Most modern vehicles do not show visible signs of rusting until they are over five or six years old. Beyond that, in the high salt environments of central and eastern Canada, the vehicle will experience mechanical and body deterioration due to corrosion. By the seventh or eighth year in service, this deterioration will usually result in increased maintenance and repair costs, or a reduced market value for the vehicle upon resale. Repairs could include lower body panels like door bottoms and fenders, and mechanical parts like metal gas tanks, electrical connections, and brake, fuel and air conditioner lines. Unfortunately, most dealer-applied rustproofing leaves a lot to be desired. It’s usually a one-time only application of a product that dries out and cracks as the vehicle gets older. A CAA study undertaken in the 1980s revealed that 85% of dealer-applied rustproofing left one or more high-risk areas of the vehicle unprotected.

The APA has approved the following rustproofing treatments:


Antirouille Barry
5005 Buchan, Montreal
Tel. 514-344-1168

A small shop recommended by the APA for over 25 years. One-time grease application includes the inside of the floor in the front passenger area underneath the carpet. No holes are drilled. Barry’s crew removes trim panels if necessary. Cost for a complete treatment: $450-$750 depending on the vehicle; $275 for the initial base treatment (undercarriage only); $25 off the initial base treatment for APA members. After three years, retouching is recommended and costs $120-$150 depending on the vehicle.

Across Canada

Krown Rust Control
Tel. 1-800-267-5744

Annual rustproofing. The product is an excellent penetrant. It outperformed similar competing products in ASTM durability tests {ASTMB-117}, and is used by the military and large commercial fleets. Krown recertifies technicians annually to maintain quality and provides excellent support from the head office. The application is thorough, with holes drilled using special bits to minimize damage. Most competitors cover about 10 areas on the vehicle; Krown does over 25. The cost is $145-$175 per year depending on the vehicle, and resprays are guaranteed against price increases for as long as you own your vehicle. APA members receive a $5 discount off the current regular retail price of a Krown application. The Krown warranty covers seam or crevice corrosion, and is honoured across Canada.

Should I buy rustproofing?

This depends on the length of time you keep the vehicle. For example, if you lease a new vehicle there is no advantage to rustproofing. If you intend to keep the vehicle for a period beyond the manufacturer’s rust warranty, you should consider rustproofing. Do not purchase rustproofing from a dealer. APA recommends Krown Rust Control. Please note: Most car dealers do not recommend Krown. Often scare tactics are employed by the dealer in order to sell their own rustproofing. Sometimes dealers erroneously claim that drilling holes will void the manufacturer’s warranty. This is misleading, and drilling holes may be necessary in order to ensure that the the product reaches the seams, cracks, crevices, etc. where rust really begins.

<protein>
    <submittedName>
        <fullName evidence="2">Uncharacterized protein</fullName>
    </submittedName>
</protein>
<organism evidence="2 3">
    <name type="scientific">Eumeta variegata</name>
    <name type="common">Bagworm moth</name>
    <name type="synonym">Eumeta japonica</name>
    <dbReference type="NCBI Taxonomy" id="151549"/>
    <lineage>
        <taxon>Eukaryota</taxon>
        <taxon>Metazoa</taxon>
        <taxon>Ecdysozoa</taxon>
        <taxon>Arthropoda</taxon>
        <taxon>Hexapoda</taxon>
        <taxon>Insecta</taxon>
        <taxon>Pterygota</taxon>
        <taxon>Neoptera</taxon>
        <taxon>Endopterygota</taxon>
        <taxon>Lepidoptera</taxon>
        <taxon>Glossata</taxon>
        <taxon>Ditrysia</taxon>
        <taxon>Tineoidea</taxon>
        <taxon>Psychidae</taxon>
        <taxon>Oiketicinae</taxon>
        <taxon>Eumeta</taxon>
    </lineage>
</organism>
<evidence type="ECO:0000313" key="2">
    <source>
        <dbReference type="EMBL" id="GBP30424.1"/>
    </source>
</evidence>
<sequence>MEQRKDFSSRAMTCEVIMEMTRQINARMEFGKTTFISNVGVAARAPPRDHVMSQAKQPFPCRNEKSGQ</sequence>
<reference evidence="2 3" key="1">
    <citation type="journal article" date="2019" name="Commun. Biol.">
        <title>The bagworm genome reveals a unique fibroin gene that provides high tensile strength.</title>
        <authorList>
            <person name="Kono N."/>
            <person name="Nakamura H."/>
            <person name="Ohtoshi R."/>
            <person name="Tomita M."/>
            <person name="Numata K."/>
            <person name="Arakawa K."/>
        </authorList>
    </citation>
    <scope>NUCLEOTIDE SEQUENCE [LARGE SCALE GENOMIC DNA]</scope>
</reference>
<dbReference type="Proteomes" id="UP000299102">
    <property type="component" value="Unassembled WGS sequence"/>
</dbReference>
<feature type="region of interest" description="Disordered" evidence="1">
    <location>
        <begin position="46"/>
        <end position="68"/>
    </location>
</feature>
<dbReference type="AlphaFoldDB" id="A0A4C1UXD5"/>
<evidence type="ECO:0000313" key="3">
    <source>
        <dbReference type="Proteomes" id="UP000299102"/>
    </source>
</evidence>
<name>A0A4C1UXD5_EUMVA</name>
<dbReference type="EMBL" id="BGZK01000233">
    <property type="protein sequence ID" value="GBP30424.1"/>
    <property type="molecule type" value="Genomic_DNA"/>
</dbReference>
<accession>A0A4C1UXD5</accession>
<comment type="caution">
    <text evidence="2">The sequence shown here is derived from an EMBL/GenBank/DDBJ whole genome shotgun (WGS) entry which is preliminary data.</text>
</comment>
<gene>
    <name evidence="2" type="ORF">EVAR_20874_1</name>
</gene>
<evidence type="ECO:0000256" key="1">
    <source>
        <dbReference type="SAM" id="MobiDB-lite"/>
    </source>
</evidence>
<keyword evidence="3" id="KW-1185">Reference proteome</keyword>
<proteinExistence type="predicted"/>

Most dealers use a wax-based anti-rust spray. Wax is not a “self-healing” product. This means that when you have stones and rocks hit the underbody, they will actually chip away the wax. Also, over time the wax hardens and cracks and moisture will get trapped into these cracks and crevices, increasing the probability of corrosion. One of the best rustproofers is Krown (, a petroleum-based spray you should do every year. Doing Krown every year is more expensive in the long run, but you get what you pay for. If you do not plan on keeping the car more than 4 yrs, then don’t bother with any rustproofing. If you do not rustproof your car, rust begins to form in hidden areas of the body panels during the first year, invisible without taking apart door panels and trim for a look. When rust appears 6 or 7 years later, the damage actually began years ago. 90% of rust damage on vehicles begins inside-out.

When dealers offer a “lifetime” or “10 year” rust warranty, it’s usually a very-well-hedged bet on their part. Profits are large on the initial application; total cost to the dealer is about $150 and the treatment is usually sold from $499 up to $795. Claims rarely succeed because the warranty will have been voided by the time rust becomes obvious, for one of a variety of possible reasons. First off, you may have to bring your vehicle back every year for an inspection and the dealership may ask you to pay for “touchups”. If you miss just one annual inspection, the dealer may void your rust warranty. Some warranties cover only a “perforation” so you may have to let the vehicle rust through before collecting and run the risk of the rustproofing company refusing the claim because of “neglect!” Some rustproofing warranties cover only defects in the product, but not its application; if the dealer missed a vulnerable area, the warranty company won’t cover eventual corrosion damage to that area. Krown charges the full amount to respray the entire vehicle, minimizing the possibility of missing an unprotected area year-after-year; this is more likely when a dealer performs only the initial application and an annual visual inspection. And some rustproofing warranties are not transferable if you sell the vehicle. It’s no wonder then that dealers are happy to sell you lucrative rustproofing packages when the possibility of a successful warranty claim is unlikely.

Have questions about Electronic Rustproofing Modules? Read these related articles:

The Globe and Mail: Do I need to install an electronic rust inhibitor?

AutoTrader: Goof of the Month: Rust Protection isn’t Magic

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